We picked up, treated and after recovery, finally reunited 294 mentally ill destitutes with their families in the six months gone by. Two reunions were exceptional. Both were in Bihar. One was a reunion in village Badiya of Begusarai district of Bihar wherein the whole village was emotionally touched and gathered en-bloc for the reunion. The photos have been sent as an attachment. The second was a reunion which happened in the village Sajaur of Bhagalpur district of Bihar a fortnight ago of an elderly destitute who had wandered out of house when he was apparently 25 years old, and now was being reunited after 40 years. He belonged to a Muslim family. The paradox of it was that his daughter-in-law had expired on the same day on which the reunion took place, and the father entered the house just half an hour before his daughter-in-law’s funeral procession (janaaza) left his son’s house. While grief was all around, the reunion did bring some respite and a wave of joy to the son, at having been reunited with his father after a span of 40 years. Given the fact that the Ramzaan month was going on, the moment became very poignant and took religious overtones. Such are the ways that human lives must untwine, and darkest is the hour before the coming of the Light.

      A third reunion which deserves mention took place in Lumbini in Nepal, the famed birthplace of Gautam Buddha. The Lumbini local police went all out to bring about the reunion of the boy with his family. One felt blessed to reunite someone in these hallowed grounds.

      The renowned BabulnathMandir Charities of South Mumbai came forward with a donation of 9 lacs for a Force ambulance. Given their long-standing reputation as a donor agency, we considered it an honor and a privilege that they had decided to join in with Shraddha for the cause of the wandering mentally ill destitute.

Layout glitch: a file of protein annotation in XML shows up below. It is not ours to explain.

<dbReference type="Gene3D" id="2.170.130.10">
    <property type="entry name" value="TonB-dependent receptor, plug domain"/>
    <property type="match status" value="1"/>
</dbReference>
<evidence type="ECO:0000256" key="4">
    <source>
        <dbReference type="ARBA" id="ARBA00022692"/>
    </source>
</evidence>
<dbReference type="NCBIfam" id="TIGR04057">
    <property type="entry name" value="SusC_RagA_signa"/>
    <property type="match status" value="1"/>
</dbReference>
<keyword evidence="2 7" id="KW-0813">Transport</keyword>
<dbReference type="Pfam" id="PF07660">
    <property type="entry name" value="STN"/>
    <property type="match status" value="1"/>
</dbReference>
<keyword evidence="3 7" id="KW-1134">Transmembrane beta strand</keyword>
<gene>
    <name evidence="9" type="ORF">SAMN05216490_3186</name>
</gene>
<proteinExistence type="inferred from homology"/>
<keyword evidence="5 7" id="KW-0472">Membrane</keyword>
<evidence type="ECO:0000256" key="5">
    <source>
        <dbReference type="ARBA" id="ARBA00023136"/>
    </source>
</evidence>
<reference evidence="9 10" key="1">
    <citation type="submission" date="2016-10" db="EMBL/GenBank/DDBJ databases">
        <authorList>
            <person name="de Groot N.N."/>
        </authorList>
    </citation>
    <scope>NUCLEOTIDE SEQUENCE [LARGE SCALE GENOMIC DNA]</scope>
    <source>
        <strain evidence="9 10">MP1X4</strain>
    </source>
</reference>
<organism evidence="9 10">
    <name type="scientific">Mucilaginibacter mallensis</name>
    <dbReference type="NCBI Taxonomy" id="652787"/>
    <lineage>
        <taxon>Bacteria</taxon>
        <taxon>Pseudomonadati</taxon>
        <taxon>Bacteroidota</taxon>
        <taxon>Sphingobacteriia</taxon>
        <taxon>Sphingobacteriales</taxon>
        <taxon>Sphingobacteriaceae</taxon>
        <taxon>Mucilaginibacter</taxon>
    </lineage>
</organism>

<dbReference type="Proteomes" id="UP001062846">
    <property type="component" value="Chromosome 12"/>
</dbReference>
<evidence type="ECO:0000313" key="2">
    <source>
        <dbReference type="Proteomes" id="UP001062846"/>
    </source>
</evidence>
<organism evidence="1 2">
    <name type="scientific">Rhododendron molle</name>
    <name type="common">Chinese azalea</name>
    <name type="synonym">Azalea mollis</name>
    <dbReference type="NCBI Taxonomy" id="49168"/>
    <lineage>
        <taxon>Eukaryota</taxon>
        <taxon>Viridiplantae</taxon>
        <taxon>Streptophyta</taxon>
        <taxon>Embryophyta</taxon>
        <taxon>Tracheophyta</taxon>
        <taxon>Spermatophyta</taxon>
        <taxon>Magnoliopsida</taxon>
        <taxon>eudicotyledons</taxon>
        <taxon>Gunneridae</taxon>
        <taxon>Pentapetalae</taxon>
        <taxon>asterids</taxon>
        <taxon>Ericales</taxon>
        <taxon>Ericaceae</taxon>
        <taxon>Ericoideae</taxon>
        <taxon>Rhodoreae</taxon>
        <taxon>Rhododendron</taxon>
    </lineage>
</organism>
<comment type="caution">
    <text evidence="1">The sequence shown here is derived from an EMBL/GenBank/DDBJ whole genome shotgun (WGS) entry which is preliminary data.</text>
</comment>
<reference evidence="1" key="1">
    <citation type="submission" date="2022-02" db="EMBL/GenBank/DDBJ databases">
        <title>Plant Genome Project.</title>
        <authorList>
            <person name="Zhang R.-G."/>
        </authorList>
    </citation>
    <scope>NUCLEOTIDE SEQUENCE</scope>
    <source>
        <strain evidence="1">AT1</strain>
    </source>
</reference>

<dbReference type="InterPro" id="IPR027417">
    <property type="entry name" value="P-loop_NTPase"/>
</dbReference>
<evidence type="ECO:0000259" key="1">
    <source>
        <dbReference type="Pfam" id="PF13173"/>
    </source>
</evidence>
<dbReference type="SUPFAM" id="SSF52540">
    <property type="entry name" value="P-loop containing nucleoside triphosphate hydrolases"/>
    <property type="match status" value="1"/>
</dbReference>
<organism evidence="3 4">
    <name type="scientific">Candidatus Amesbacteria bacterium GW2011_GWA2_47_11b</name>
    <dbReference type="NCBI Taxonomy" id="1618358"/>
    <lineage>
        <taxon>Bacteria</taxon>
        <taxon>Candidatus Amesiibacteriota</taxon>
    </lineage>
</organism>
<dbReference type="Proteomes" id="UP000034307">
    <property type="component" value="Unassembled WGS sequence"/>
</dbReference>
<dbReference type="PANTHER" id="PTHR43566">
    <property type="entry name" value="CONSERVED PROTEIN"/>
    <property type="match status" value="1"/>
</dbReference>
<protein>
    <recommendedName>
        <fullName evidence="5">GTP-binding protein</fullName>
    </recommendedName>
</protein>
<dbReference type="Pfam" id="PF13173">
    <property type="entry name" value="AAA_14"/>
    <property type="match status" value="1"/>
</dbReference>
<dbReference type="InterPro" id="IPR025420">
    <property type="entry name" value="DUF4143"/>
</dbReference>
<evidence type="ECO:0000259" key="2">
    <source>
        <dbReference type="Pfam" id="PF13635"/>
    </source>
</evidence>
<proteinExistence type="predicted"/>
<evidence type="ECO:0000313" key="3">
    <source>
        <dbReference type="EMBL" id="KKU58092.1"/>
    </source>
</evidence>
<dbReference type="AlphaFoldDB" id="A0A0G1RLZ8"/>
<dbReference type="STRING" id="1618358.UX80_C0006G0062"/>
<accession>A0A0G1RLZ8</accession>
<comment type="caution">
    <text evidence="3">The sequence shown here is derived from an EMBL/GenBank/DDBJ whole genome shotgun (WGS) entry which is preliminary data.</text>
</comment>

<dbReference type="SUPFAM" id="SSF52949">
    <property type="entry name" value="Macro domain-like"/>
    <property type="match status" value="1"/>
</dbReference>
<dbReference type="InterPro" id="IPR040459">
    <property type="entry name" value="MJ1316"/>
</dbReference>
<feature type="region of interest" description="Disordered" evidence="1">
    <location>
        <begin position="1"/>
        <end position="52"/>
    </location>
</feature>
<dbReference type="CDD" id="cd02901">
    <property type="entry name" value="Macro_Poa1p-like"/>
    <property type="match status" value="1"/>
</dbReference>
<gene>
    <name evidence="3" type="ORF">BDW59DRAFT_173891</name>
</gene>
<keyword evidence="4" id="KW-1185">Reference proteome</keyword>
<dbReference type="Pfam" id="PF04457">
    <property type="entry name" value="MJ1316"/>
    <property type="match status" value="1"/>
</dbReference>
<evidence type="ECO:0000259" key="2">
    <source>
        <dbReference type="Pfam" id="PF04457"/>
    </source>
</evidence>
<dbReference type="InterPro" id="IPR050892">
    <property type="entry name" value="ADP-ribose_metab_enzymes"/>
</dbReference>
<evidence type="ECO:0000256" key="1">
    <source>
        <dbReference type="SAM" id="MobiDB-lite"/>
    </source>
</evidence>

50 students of the NSS wing of KonkanGyanpeeth College decided to take a 3 day visit to Prakash Amte’sHemalkasa center in the remote Gadchiroli district of Maharashtra. I had the good fortune to accompany them personally. Visiting Prakash Amte’s center is both inspirational and almost like a pilgrimage. One comes back recharged and rejuvenated. The students too got inspired and have since then become the extended family of Shraddha and are actively involved in the pickup of the mentally ill destitutes whom they happen to spot on the roads. The seeds of charitable work have been sown and God willing some of the students shall become the future Prakash Amtes’ of India.

      On a sadder note, the destitute lady whom we had rescued with her pet dog Sashi passed away. The dog Sashi had expired last year (which we had written to your good selves about in an earlier communication), and the lady was a shadow of her former self after her pet dog left her. Finally she too left for her heavenly abode, perhaps to be with her pet, who had stood by her side for innumerable years. While this may not be connected with our work, but I happened to come across an article which questioned as to where do pets go after their demise, and whether they also have their own space in Heaven. To which the reply in the article was given by the pet dog itself, a reply which I remembered when the destitute lady passed away. The pet dog (in this case Sashi) upon her own demise communicates to her master.

      ‘I explained to God, I would rather stay here, outside the pearly gates of Heaven. I will not be a nuisance, I will not even bark, I will be very patient and wait. I will be here, chewing on a celestial bone, no matter how long you may be. I would miss you so much, if I went in alone, it would not be Heaven for me’

      And so it has come about that Sashi’s master has now reunited with her Sashi, and both hopefully are together in Heaven.

      I thought I must share this with you, knowing that we are all eternally bonded in the commonality of existential anguish, pain and grief. On this touching heartrending note, and thanking you once again for having been with us over the years.

      I remain, indebted,